Our Virginia railroad injury client was working as a locomotive engineer when a fire broke out in the cab and burned him. He fell from the moving train while escaping the flames and smoke, severely injuring his right arm, wrist and hand.
Despite undergoing extensive orthopedic surgery, the railroad employee continued to experience significant impairment. After intensive physical therapy failed to restore the man’s grip strength and range of motion to the levels necessary to operate engine controls, our railroad injury client’s surgeon declared him medically disqualified from working as a locomotive engineer.
What Is the Federal Employers Liability Act, or FELA?
How the Locomotive Inspection Act Protects Train Crews
A Virginia Personal Injury Lawyer Discusses Accidents That Paralyze Arms and Legs
Key Legal Strategy
To collect on his injury claims, our Virginia railroad injury client needed to show that the railroad corporation that employed him was negligent in some way, and also that the company’s negligence allowed the train engine compartment and fall to occur. We discovered that proof by reviewing locomotive inspection records and by deposing a corporate representative.
The records and testimony revealed multiple violations of the federal Locomotive Inspection Act. Under that law, any documented violation makes a railroad corporation strictly liable for injuries that rail employees suffer because of the failure to comply.
Once it realized that it could not deny its responsibility for compensating our Virginia railroad injury client for his medical bills, his permanent disability, and the career earnings he lost when he was forced to stop working as a locomotive engineer, the railroad corporation agreed to enter into mediation to determine a fair settlement amount.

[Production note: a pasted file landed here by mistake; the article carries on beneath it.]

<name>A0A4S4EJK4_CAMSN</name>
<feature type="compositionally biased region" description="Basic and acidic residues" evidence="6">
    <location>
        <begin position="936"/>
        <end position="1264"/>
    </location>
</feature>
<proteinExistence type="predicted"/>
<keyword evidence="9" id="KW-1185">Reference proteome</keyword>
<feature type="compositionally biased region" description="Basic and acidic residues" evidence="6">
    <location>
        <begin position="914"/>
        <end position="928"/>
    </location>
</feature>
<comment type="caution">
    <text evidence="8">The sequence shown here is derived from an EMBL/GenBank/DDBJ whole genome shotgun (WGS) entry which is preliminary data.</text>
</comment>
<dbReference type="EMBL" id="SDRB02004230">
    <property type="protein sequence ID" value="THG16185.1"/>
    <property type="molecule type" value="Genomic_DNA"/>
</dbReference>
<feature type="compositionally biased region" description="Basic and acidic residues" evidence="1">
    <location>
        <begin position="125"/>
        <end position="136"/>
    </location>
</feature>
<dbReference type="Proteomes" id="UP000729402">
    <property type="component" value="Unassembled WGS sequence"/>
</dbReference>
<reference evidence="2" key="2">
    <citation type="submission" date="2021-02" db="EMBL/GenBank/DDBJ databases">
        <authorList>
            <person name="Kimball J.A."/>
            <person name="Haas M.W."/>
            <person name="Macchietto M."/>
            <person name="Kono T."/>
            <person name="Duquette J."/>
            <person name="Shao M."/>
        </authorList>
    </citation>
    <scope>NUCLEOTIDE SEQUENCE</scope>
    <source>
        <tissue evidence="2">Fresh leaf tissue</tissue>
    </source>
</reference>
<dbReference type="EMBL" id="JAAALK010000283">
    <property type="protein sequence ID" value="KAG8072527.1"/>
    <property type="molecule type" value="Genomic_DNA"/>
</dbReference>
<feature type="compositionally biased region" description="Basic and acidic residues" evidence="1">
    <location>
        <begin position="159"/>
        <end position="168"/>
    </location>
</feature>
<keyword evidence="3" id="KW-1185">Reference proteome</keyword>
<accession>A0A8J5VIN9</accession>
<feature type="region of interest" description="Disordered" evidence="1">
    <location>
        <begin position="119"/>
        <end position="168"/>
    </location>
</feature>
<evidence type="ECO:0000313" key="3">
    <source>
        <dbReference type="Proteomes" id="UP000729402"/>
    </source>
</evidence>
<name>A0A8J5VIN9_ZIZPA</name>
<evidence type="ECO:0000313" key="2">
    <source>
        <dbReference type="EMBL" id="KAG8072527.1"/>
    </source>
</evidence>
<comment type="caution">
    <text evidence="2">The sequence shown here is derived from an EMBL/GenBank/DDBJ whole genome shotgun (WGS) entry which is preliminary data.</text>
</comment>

Our railroad injury attorney prepared for the mediation by commissioning detailed illustrations of the damage to the disabled engineer’s hand, wrist and arm. Written descriptions of our client’s burn injuries and persistent physical limitations accompanied those pictures.
As a final method for substantiating our client’s request for a fair settlement, we asked a vocational counselor to prepare a report on how much money the man lost when his preventable work-related injuries forced him to retire early from his railroad career.
The company agreed to settle all claims for $700,000, which our Virginia railroad injury client found acceptable.
While less well-known than the Federal Employers Liability Act, the Locomotive Inspection Act offers powerful tools for holding railroads accountable for failing to maintain their equipment and protect their employees. As Virginia railroad injury attorneys, we use those tools to workers’ benefit.